History of Vegetarianism
Some ancient Greeks were known to promote vegetarianism, including the mathematician Pythagoras, who believed that all animals and humans were spiritually related because of reincarnation. Some well-known philosophers are believed to have followed in Pythagoras' footsteps, including Apollonius and Socrates. Historians are unclear about the extent to which these ancient Greeks committed to vegetarianism, as many details of their lives are lost. The philosopher Plato indicated some respect for vegetarian ideas in his writings, but it is doubtful whether he practiced vegetarianism himself.
Many authors throughout history endorsed vegetarianism, including the poet Alexander Pope (1688-1744), best known for his "Pastorals," and the French author, Voltaire (1694-1778). The nineteenth century English Romantic poets, including Percy Bysshe Shelley (1792-1822), were well known for supporting animal rights and for advocating a plant-based diet.
India has a long tradition of vegetarianism and has hosted the majority of vegetarians throughout history. Many Hindus choose vegetarianism based on a spiritual belief in nonviolence, while others refrain from eating beef because the cow is considered sacred. Jains value the lives of all living creatures and condemn violence against animals. The most well-known Indian vegetarian was Mahatma Gandhi, who influenced many followers during the twentieth century.
Benjamin Franklin (1706-1790) was the first well-known vegetarian in the United States. At the age of sixteen, after reading a book on vegetarianism by the English pacifist, Thomas Tryon (1634-1703), Franklin decided to forego "flesh" on the grounds that he could no longer justify the need to kill animals. Later on, however, Franklin changed his mind when he witnessed a cod cut open, revealing a stomach filled with smaller fish. Franklin concluded that the food chain might be acceptable after all, and resumed eating fish.
Vegetarianism has also been associated with certain Christian sects and denominations that preached non-violence toward all living creatures. In 1817, the Rev. William Metcalfe immigrated to America along with other English members of the Bible Christian Church, whose leaders embraced vegetarianism. His preaching about the spiritual value of animals attracted the Rev. Sylvester Graham. Graham took up the cause and preached to audiences throughout the country, earning him the title of the American "Father of Vegetarianism." In addition to a plant-based diet, Graham promoted whole-wheat flour over the increasingly popular processed white flour. The flour became known as Graham flour, and the crackers made from it were called "Graham crackers."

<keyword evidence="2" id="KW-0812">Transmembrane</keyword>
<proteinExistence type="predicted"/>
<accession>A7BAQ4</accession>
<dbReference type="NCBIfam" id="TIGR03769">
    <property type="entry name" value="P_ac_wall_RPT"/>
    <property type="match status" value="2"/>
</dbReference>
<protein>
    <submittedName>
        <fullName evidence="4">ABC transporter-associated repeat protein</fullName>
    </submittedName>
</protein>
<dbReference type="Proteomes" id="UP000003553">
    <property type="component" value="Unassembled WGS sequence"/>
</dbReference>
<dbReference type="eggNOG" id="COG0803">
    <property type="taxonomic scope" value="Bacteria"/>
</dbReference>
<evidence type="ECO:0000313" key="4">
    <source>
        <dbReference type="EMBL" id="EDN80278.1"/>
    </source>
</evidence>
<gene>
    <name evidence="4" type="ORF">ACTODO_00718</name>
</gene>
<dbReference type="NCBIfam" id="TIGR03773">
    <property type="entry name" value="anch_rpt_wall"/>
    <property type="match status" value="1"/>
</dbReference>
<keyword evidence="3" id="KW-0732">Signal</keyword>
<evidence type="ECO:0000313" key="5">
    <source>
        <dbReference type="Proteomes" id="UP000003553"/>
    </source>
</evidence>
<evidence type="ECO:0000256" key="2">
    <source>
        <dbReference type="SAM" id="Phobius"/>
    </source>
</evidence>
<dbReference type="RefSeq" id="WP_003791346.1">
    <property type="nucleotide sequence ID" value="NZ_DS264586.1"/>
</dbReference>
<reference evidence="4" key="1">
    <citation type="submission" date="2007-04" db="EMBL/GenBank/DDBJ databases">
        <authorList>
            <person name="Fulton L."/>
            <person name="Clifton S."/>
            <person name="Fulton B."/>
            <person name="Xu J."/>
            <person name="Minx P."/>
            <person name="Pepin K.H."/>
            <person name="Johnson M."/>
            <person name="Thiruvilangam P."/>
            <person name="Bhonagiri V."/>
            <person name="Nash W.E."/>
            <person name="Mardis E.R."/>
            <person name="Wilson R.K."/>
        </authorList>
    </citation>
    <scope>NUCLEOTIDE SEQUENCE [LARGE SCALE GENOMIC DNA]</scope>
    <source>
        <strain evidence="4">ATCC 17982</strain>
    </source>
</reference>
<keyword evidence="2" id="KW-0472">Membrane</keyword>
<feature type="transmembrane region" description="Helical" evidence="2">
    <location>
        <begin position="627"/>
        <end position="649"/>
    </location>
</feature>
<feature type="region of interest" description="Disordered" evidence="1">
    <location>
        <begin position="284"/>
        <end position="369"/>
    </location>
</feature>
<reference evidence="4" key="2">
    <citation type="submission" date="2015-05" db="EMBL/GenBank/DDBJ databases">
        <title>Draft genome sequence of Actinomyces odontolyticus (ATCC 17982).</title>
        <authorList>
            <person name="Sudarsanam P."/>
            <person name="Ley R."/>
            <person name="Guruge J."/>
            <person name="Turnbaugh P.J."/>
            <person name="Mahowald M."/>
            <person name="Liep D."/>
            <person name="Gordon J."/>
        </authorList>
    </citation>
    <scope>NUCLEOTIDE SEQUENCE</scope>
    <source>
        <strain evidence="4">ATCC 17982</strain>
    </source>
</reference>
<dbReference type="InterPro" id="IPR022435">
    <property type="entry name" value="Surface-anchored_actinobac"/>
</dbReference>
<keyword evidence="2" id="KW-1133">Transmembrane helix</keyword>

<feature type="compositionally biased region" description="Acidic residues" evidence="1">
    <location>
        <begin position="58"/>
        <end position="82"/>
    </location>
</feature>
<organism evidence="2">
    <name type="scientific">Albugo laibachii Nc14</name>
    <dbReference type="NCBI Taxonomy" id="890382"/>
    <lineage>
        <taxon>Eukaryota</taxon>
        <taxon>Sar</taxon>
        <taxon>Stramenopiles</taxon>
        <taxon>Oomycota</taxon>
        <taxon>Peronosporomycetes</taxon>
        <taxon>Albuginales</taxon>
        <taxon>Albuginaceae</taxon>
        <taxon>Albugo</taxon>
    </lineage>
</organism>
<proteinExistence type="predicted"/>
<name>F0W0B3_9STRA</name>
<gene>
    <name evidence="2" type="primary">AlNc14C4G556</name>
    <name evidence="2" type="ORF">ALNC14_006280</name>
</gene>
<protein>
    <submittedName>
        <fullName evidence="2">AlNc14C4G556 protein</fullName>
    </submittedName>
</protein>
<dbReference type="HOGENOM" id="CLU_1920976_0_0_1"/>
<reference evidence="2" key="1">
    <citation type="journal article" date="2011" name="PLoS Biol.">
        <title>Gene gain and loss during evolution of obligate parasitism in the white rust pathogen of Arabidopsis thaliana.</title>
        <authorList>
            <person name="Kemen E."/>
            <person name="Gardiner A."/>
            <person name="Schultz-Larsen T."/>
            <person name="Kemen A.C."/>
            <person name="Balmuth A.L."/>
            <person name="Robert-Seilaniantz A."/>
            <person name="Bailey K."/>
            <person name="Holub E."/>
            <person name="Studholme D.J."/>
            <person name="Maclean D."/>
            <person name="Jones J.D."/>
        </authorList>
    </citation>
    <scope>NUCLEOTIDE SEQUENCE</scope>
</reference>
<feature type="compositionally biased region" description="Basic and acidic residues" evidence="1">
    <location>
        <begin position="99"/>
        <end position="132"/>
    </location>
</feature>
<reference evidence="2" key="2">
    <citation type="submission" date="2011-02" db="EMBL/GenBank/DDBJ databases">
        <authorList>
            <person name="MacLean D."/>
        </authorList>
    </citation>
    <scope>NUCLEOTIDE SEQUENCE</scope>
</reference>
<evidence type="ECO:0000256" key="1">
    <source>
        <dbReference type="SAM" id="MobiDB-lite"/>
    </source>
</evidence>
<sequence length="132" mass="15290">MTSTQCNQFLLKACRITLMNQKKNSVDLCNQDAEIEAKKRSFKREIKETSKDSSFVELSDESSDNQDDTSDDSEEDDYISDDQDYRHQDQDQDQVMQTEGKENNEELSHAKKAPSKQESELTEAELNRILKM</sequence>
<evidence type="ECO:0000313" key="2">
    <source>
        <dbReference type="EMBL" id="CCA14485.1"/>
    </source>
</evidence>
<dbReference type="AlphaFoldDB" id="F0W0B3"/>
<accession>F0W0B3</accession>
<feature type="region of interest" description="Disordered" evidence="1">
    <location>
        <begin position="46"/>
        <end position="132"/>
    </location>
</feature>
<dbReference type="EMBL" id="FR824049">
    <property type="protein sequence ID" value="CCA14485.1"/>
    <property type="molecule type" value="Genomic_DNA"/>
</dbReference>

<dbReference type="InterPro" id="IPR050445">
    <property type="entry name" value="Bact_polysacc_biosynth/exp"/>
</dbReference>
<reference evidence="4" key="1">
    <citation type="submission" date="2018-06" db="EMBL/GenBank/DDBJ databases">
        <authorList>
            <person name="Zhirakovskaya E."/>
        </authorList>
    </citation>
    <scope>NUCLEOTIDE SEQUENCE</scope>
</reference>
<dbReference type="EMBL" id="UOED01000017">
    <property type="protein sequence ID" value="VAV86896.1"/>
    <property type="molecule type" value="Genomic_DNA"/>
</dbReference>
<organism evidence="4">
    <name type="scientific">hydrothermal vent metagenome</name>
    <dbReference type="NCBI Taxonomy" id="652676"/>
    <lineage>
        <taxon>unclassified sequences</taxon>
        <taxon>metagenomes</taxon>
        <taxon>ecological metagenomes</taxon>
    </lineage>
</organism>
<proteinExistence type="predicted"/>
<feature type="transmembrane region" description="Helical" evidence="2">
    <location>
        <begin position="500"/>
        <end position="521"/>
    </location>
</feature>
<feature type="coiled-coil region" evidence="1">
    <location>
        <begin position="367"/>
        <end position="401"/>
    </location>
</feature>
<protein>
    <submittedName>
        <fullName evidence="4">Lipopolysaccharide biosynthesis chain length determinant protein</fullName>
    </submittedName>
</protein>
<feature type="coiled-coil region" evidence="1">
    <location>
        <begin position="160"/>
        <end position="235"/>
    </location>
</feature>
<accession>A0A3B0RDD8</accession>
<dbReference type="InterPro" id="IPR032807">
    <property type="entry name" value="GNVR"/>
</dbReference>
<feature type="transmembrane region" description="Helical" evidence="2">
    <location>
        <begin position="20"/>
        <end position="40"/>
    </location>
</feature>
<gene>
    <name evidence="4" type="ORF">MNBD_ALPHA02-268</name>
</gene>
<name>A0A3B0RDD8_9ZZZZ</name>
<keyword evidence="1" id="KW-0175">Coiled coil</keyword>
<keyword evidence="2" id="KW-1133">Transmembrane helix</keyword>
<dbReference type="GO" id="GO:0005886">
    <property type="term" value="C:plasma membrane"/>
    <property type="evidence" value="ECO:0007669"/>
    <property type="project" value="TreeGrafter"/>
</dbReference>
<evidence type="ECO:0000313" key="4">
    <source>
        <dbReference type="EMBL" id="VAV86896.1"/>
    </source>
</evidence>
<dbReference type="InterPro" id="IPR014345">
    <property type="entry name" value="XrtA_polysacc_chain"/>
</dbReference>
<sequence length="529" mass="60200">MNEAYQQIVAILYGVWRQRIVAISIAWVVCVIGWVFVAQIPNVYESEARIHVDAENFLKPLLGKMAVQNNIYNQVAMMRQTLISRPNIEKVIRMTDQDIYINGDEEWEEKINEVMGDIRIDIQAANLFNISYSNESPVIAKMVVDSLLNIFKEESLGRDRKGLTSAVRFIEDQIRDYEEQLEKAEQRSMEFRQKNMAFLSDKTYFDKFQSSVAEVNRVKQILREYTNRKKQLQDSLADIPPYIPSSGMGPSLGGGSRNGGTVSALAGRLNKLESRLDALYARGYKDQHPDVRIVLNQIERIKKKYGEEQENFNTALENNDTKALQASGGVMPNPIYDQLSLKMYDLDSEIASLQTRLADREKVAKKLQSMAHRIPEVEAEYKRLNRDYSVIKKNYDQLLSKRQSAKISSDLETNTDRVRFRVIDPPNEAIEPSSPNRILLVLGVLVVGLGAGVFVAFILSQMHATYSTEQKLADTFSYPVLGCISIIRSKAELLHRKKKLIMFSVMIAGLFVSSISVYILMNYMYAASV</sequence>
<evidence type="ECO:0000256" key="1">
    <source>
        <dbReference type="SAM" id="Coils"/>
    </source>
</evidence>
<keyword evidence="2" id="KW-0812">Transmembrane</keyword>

In 1850, after practicing vegetarianism for decades, Metcalfe founded the American Vegetarian Society and became its first president. Metcalfe credited his plant-based diet with protecting him from the Cholera outbreaks of 1832 and 1849. However, modern science does not support this theory, as Cholera is transmitted via contaminated water rather than meat.
During the nineteenth and twentieth centuries, the vegetarian movement continued to attract a small but growing number of followers. Veganism gained prominence during the mid-twentieth century and in 1944, the first Vegan Society formed in England, followed by the American Vegan Society in 1960.
In 1971, vegetarian author Frances Moore Lappé published the book "Diet for a Small Planet," which was read by millions of people throughout the world over the course of the next few decades. In addition to providing recipes, Lappé promoted vegetarianism as a way to end world hunger, which she blamed on ineffective governments and the agricultural industry.